Meanwhile, the fluorescence intensity exhibited by solid components in urine varies in a wide range from a weak one to a strong one depending on the kind of solid components. For example, the fluorescence intensity of erythrocytes is much weaker than that of leukocytes. So far, in case of measuring leukocytes in blood, it was not necessary to pay so much attention to erythrocytes or background fluorescence exhibiting only an extremely weak fluorescence intensity, because leukocytes are strongly stained. However, in analyzing solid components in urine, it is necessary to detect substances such as erythrocytes exhibiting only a weak fluorescence intensity. In order to achieve this, the detector (PMT) sensitivity needs to be adjusted higher than in the case of measuring leukocytes in blood. However, raising the sensitivity of detector brings a bad influence due to background fluorescence from urine itself or background fluorescence from fluorescent dyes that does not bond to cells, so that it was sometimes difficult to obtain a sufficient fluorescence signal intensity from erythrocytes to make measurements thereof.

Through research, the present inventor has found out that the above problems can be solved by using a fluorescent dye such as DiOCn(3) (n=1 to 6) capable of staining cell membrane of erythrocytes.

The first dye, especially, DiOCn(3) (n=1 to 6) bonds, by ionic bonding, to all kinds of cell membranes, nuclei and granules. On the other hand, Auramine O as described by an Example in the specification of Japanese Unexamined Patent Publication No. Hei 4(1992)-337459 bonds to RNAs in a cell. Therefore, Auramine O stains the cell membrane of erythrocytes only a little and the obtained fluorescence intensity is as little as those exhibited by other solid components such as crystals and yeast-like fungi, so that it was difficult to distinguish the erythrocytes from the other solid components when they are contained in the same sample. However, DiOCn(3) (n=1 to 6) bonds to and is adsorbed to all kinds of cell membrane and improves the stainability of erythrocytes and yeast-like fungi at the same time, thus making it possible to distinguish crystals, erythrocytes and yeast-like fungi by the difference of fluorescence intensity. Meanwhile, leukocytes are stained much more strongly than erythrocytes. Besides, improving stainability increases the fluorescence intensity, so that the influence of background fluorescence becomes small.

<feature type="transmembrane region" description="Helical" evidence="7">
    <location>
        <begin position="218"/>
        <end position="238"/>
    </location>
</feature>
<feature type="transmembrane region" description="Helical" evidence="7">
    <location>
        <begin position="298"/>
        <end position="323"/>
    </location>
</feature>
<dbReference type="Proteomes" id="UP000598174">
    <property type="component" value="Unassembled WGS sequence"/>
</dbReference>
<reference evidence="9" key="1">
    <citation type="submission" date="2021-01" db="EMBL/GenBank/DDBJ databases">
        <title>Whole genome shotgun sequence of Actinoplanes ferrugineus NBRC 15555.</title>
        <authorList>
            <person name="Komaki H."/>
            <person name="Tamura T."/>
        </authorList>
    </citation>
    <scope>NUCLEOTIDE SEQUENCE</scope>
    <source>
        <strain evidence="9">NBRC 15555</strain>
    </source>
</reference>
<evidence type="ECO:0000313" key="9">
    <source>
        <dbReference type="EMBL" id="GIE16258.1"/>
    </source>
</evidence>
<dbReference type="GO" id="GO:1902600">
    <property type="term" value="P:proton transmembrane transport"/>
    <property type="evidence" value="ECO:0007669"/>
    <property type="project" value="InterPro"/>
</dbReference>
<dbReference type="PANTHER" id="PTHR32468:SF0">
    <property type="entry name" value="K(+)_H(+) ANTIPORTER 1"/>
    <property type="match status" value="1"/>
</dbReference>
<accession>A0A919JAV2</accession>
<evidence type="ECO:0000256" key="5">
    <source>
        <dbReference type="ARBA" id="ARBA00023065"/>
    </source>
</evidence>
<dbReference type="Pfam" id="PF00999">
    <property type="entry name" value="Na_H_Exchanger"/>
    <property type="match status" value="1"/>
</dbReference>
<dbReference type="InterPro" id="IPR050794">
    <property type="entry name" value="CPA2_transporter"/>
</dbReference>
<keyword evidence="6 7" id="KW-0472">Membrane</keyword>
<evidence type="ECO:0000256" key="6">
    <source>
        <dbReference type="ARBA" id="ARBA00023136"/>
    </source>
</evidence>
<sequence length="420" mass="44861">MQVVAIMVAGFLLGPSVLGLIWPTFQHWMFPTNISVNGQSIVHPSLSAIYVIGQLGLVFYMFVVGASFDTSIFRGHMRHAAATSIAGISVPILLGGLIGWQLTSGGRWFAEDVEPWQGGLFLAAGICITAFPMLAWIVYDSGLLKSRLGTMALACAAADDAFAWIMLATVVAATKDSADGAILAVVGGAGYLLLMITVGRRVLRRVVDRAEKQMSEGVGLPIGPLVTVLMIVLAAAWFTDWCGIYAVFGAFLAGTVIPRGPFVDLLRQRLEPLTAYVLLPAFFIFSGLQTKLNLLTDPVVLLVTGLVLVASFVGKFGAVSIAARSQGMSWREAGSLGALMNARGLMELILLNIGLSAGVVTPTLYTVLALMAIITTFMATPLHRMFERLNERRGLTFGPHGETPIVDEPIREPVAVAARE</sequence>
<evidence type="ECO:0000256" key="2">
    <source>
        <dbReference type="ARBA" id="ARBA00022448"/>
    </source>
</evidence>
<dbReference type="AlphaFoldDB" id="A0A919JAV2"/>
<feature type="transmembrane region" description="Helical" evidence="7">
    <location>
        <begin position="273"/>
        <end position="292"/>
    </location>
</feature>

As a second fluorescent dye, a conventional dye known to stain damaged cells is used. Although the first dye can stain leukocytes, the stainability of damaged leukocytes is worse than that of living leukocytes and is on the same level as the fluorescence signal intensity of colonized bacteria, so that it was difficult to distinguish damaged leukocytes from these solid components when they are contained in the same sample. It has been found out that a dye such as EB which is capable of staining damaged cells can be used in order to compensate for the above-mentioned defects. By employing the second fluorescent dye, damaged leukocytes are stained more strongly than bacteria, making it possible to distinguish bacteria.

Further, it has been found out that the dyes capable of being excited by a red.wavelength light according to the present invention give results similar to those described above even if only one kind of dye is used.

Also, detection of urinary casts is facilitated by adjusting to the above range the electric conductivity of the reagent according to the present invention. Namely, it is desirable to measure the forward scattered light and the electric resistance signal to accurately detect urinary casts. In Japanese Unexamined Patent Publication No. Hei 4(1992)-337459, urinary casts are detected by measuring the forward scattered light and the forward fluorescent light. According to the method, urinary casts containing an inclusion body are detected, but hyaline casts were not sometimes detected so accurately when solid components other than urinary casts appear simultaneously in the specimen. In particular, it was difficult to distinguish hyaline casts and mucus threads because their fluorescence intensities are both very weak and their lengths are similar. However, hyaline casts and mucus threads can be accurately detected by further measuring the electric resistance signal as well as the forward scattered light and forward fluorescent light and combining the measurement parameters of scattered light pulse width (reflecting the length information) and the resistance pulse height value (reflecting the volume information). Urinary casts containing an inclusion body such as epithelial cast, granular cast, erythrocytic cast, leukocytic cast, etc. can be detected by combining the scattered light pulse width and the fluorescent light pulse width.